Let’s make Easter Sunday a day of ceasefire for our worship wars.

A Beautiful Harmony

On Facebook, someone posted this: “Give a *single line* of a hymn that encapsulates what Christ accomplished on the cross. Go.”

The comments were beautiful.

Old songs with timeless truths – “No condemnation now I dread – Jesus and all in Him is mine!” “When I survey the wondrous cross…” “Jesus paid it all!” “At the cross where I first saw the light…”

New songs mixed in: “No guilt in life, no fear in death.” “Death has died. Love has won – hallelujah!” “Once Your enemy, now seated at Your table, Jesus thank You!” “Love has won. Death has lost!”

Young people. Old people. Boomers. Millennials. Fundamentalists. Hipsters.

All of these people coming together to share their favorite line encapsulating the redemption.

That’s how Easter should be! Not a day for bickering in heart or around the dinner table about a song chosen. Not a day to confront your music pastor about the volume.

This day is not about us. It’s about Him. So long as the songs properly and reverently worship the risen King, let us sing with all our might! Wherever in the world we may be…

Our brothers and sisters in Africa will gather in small village churches and beat on drums as they dance and sing to the resurrected Jesus.

Our brothers and sisters in the Middle East will gather in small rooms, fearful for their lives and yet still exuberantly singing with what instruments they can find.

Our brothers and sisters in the South will be singing with Southern drawl, “Because He lives, I can face tomorrow!”

Our brothers and sisters in inner-city churches will burst forth with, “Hallelujah for the Cross!”

Our brothers and sisters in rural Ohio will be all smiles as they sing, “Up from the grave He arose!”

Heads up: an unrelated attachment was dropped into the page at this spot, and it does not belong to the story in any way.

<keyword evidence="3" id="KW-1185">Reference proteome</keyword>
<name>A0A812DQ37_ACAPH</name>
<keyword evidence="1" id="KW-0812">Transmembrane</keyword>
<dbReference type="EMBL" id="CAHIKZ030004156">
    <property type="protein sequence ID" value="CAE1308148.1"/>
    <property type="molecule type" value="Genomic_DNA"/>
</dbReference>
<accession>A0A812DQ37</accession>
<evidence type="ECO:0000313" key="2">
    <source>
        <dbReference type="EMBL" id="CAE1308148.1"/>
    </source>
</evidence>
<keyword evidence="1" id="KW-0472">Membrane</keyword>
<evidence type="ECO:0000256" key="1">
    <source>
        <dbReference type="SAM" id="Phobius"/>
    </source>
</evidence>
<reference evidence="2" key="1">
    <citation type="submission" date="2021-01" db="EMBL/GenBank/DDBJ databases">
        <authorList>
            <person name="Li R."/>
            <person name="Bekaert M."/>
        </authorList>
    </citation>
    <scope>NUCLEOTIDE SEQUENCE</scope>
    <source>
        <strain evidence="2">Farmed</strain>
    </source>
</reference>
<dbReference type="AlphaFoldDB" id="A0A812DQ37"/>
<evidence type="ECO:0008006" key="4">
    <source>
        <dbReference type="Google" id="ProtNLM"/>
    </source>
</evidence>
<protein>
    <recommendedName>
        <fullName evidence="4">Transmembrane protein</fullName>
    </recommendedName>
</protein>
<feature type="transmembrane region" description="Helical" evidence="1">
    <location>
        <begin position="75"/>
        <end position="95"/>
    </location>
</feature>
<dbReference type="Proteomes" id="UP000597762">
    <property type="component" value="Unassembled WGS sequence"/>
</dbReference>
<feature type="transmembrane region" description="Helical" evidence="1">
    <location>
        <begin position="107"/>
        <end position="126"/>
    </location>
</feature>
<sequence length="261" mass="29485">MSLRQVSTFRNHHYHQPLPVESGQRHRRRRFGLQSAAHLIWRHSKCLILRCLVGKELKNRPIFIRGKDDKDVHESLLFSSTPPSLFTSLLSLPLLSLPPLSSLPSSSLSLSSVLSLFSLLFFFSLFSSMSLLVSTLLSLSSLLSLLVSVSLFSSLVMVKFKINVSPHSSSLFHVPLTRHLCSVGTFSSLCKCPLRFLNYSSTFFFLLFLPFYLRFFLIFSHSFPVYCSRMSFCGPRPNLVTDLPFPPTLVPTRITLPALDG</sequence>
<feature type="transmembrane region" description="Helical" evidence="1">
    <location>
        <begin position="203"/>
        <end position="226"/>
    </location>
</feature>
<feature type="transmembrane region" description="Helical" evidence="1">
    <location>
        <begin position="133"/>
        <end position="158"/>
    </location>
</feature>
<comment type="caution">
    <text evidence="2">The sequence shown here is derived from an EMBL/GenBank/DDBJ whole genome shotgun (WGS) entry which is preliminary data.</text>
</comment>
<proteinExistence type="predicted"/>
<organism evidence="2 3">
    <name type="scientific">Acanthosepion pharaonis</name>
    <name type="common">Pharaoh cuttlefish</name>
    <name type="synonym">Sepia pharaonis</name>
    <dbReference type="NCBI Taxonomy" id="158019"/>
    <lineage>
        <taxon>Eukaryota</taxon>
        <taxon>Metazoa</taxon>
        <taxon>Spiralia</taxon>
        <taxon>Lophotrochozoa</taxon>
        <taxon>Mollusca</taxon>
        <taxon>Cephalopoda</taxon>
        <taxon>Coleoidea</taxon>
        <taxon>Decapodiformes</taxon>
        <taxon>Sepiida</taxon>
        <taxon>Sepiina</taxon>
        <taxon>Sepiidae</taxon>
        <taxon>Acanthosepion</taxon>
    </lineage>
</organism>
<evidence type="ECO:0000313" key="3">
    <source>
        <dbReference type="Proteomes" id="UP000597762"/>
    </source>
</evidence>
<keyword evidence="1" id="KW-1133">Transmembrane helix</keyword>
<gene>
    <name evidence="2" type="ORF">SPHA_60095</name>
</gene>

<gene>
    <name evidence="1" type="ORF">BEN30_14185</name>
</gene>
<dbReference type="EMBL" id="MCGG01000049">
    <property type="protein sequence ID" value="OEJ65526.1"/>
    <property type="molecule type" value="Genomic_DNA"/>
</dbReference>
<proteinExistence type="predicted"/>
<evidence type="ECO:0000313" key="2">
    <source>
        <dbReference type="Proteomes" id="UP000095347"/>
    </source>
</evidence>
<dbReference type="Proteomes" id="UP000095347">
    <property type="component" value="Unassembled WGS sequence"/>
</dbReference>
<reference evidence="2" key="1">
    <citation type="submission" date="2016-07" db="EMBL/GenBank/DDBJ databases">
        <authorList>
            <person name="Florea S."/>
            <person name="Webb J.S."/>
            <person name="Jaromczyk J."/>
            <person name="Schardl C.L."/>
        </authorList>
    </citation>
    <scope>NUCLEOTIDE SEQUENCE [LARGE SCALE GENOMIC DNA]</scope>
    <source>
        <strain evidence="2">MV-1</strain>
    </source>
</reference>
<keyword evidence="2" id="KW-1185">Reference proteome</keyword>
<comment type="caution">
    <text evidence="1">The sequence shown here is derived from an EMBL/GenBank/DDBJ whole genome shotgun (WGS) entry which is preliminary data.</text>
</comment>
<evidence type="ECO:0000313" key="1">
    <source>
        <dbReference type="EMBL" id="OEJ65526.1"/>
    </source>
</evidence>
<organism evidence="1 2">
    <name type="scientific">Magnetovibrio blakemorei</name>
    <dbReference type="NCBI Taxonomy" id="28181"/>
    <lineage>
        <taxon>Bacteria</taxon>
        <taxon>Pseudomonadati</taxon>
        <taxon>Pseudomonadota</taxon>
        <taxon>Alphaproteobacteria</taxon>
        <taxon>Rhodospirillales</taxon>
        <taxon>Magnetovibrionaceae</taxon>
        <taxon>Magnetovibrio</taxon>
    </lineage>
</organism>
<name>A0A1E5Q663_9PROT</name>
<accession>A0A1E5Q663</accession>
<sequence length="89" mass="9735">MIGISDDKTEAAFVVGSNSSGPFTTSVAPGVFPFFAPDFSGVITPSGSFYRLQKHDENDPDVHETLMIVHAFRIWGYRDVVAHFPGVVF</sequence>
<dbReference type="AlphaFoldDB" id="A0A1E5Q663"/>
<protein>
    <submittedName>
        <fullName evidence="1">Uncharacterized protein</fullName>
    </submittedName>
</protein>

And all of it will be sweet in the ears of our Savior, who is risen and ascended and seated at the right hand of God!

Let’s sing!


Let’s join with the Apostle Paul, who had to confront his own “worship war” in Corinth in 1 Corinthians 14. But notice how the topic suddenly shifts in chapter 15 to something Paul can’t help but write about – the resurrection of Christ. And notice how he ends – with what seems to be a song! A song that he and all the Corinthian believers – even with all their problems and misuse of tongues and spiritual gifts – a unified song they could all sign together two thousand years ago…

“Death is swallowed up in victory.”
“O death, where is your victory?
O death, where is your sting?”

Let’s join that ancient song. And at least for a day, let’s have a worship war ceasefire.

One thought on “Easter – A Ceasefire in the Worship Wars

Leave a Reply

Fill in your details below or click an icon to log in:

WordPress.com Logo

You are commenting using your WordPress.com account. Log Out /  Change )

Google photo

You are commenting using your Google account. Log Out /  Change )

Twitter picture

You are commenting using your Twitter account. Log Out /  Change )

Facebook photo

You are commenting using your Facebook account. Log Out /  Change )

Connecting to %s